- President Judy Olian to ‘shape Quinnipiac’s bright future’ with students
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- Quinnipiac baseball secures 2-1 series win against Niagara
- Former Quinnipiac men’s ice hockey player Connor Clifton signs with the Boston Bruins
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- Push for perfection
- Moving forward, looking back. Farewell Lahey
- Freshman reflect, Seniors say goodbye
This week in baseball
At Edison Field, home of the Anaheim Angels, they played “I’m back in the saddle again,” the cowboy song that made their late owner Gene Autry, famous.
The song was played following the Angels first ever World Series victory, just as Frank Sinatra’s, “New York, New York,” was played after Yankee victories. It capped off a wonderful night in baseball history.
The 2002 World Series was certainly among the better World Series ever played.
There have been many exciting World Series dating back to 1903, that it is difficult to rank them in terms of their mass appeal and significance to baseball and America.
This World Series saw Barry Bonds, modern day baseball’s greatest slugger, finally getting he chance to prove his detractors wrong and perform well in the post season.
Bonds in fact played so well in the post season and in the World Series, that a Fox Sports Poll following the final of game seven, said 1/3 of the viewers felt Bonds should have won the Series MVP anyway, even though the Giants didn’t win.
For Bonds legacy, it does not matter that he never won a World Series. Though he still has several years left before he retires, in no way will not winning mar his incredible career.
Another great moment in the Series was 20-year-old Francisco Rodriguez, better known as “K-Rod,” striking out Giant batters as if they were Little Leaguers.
Seldom does a rookie emerge in the post season and find the level of success as K-Rod.
The last great young rookie to play so well in the World Series was Andrew Jones in the 1996 World Series.
The 19-year-old Jones belted two home runs in his first two World Series at bats against the Yankees.
In the top of the eighth inning of game seven, when K-Rod was pitching so well, the main question on everyone’s mind was should Angel’s manager leave K-Rod in for the ninth, or take him out in favor of Troy Percival?
The smart baseball decision would be to stick with K-Rod, but that also would have been a heartless decision.
Percival is one of the original Angels in this group of players that found success with the team in the early 1990’s and has remained an Angel ever since. For him not to be on the mound in the top of the ninth for the Angels World Series victory would not have been right. Mike Scioscia made the right decision.
Yet, was John MacNamara right for wanting to leave Bill Buckner in the field to celebrate a would be Red Sox World Series victory against the Mets? Scioscia’s and MacNamara’s thinking here was the same.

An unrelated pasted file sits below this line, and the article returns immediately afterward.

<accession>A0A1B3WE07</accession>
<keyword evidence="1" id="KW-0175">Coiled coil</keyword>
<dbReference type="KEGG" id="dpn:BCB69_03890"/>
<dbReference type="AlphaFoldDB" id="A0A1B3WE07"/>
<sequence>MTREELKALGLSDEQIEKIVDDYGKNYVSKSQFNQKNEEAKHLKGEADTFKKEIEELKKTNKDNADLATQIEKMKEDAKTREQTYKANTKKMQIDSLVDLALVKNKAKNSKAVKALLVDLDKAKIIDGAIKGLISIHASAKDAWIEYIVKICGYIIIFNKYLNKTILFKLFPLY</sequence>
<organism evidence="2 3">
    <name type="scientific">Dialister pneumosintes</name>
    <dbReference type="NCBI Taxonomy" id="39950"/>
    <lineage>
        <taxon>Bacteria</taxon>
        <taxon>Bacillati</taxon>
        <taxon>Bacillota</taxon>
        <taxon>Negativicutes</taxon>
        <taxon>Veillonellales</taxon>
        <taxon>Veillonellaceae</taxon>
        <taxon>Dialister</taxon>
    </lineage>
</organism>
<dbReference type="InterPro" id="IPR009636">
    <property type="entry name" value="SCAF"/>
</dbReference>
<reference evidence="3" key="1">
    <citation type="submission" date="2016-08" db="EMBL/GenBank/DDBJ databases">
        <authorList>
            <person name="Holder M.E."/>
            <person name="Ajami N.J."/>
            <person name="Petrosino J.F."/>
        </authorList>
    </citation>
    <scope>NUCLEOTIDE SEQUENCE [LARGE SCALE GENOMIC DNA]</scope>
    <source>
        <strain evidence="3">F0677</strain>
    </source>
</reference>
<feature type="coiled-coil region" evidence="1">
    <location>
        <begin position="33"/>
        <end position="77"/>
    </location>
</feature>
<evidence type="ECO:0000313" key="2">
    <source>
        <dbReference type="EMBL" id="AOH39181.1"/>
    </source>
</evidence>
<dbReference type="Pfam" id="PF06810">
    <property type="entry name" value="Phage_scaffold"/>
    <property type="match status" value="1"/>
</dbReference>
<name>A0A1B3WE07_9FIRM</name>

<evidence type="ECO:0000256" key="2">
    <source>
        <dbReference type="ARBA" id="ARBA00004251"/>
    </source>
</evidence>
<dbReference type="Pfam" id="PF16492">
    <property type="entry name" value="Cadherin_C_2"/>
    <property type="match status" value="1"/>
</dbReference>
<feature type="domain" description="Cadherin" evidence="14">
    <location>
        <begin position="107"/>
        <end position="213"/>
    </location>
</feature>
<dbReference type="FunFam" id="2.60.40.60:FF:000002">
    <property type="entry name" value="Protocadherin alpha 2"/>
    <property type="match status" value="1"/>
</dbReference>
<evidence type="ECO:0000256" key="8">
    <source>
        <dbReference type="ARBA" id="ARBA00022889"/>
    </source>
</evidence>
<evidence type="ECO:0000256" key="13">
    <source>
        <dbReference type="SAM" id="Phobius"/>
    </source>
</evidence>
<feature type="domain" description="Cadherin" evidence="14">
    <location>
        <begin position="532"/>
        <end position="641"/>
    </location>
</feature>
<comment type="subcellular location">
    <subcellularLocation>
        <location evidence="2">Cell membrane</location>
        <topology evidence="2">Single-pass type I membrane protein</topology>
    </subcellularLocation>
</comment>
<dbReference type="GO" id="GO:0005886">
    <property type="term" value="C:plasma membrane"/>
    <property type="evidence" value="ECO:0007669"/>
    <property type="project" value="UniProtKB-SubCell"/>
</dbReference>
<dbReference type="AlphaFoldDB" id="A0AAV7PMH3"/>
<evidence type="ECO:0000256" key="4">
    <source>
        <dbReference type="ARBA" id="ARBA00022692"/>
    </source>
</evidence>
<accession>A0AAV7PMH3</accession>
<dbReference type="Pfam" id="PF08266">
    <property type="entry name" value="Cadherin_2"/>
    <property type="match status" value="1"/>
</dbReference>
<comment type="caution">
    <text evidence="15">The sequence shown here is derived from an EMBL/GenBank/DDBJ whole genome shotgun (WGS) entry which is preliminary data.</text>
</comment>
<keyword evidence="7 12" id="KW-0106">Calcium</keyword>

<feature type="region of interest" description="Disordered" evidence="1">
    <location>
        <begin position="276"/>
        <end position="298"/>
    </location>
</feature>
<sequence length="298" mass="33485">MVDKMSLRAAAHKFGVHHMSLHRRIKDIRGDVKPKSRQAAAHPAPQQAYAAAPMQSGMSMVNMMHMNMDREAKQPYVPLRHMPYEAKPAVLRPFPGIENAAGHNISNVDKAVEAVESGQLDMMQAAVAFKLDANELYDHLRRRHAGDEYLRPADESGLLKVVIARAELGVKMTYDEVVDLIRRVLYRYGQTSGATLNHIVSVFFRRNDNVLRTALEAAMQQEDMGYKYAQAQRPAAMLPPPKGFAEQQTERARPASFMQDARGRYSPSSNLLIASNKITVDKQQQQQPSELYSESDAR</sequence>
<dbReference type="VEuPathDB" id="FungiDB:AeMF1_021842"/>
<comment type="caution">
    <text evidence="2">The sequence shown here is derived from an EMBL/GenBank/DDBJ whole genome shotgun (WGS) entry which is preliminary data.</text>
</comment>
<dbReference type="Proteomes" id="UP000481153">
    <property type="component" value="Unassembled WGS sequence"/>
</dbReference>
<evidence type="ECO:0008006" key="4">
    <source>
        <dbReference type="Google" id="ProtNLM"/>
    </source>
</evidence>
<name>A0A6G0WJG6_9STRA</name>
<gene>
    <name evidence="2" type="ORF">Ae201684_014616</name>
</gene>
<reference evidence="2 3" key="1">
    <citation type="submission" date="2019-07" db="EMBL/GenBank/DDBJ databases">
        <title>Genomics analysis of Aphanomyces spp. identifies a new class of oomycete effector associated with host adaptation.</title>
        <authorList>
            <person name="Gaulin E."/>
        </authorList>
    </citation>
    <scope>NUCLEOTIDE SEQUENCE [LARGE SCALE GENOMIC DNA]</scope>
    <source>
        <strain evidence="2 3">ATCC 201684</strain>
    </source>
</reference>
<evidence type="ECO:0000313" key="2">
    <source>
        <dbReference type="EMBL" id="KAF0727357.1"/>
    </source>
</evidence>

The 2002 World Series will also be remembered for the play at home plate involving J.T. Snow and Dusty Baker’s three-year-old son. For Darin Erstad’s two great diving catchers in centerfield. For David Eckstein’s Billy Martin-esque style of play. For Adam Kennedy’s three homer game to elevate the Angels into the World Series.
Finally, there were two great quotes by Troy Percival. First, after giving up a 485+ foot home run to Bonds in the Angels 11-10 victory in Game 2, Percival said that since at the time the Angels were up 11-9, he wanted to serve one up to Bonds to see how far he could really hit it. Of course, he was joking.
Percival’s other quote had more meaning. Not five minutes after game seven was finished, Steve Lyons asked Percival in front of a live Fox Sports audience how it felt to win the Series.
Percival replied that this Angels victory was not just his and his current teammates victory, but also a victory for guys like Chuck Finely and Gary Disarcina, who played in the Angels organization for years, only recently leaving the club.
One can imagine how special those words were to Discarina and his family who were watching the interview live from the Disarcina family house in Sandwich, Massachusetts.
The Angels have come a long way. In 1961, Ty Cobb threw out the honorary first ball for the new Angels expansion team. Just a few months later, Cobb was dead.
The Angels suffered many hard losses over the years, not just at the hands of the Red Sox in 1986 and the Mariners in 1995, but also with two tragic deaths.
Lyman Bostock, an All-Star in the late 1970’s, was murdered in his prime and Donnie Moore, a relief pitcher in the 1980’s, shot himself.
It was unfortunate that Gene Autry died just short of seeing his beloved franchise win the World Series.
Congratulations to the 2002 World Champion Anaheim Angels. And for the “Singing Cowboy,” Gene Autry, we bid you “Happy Trails.”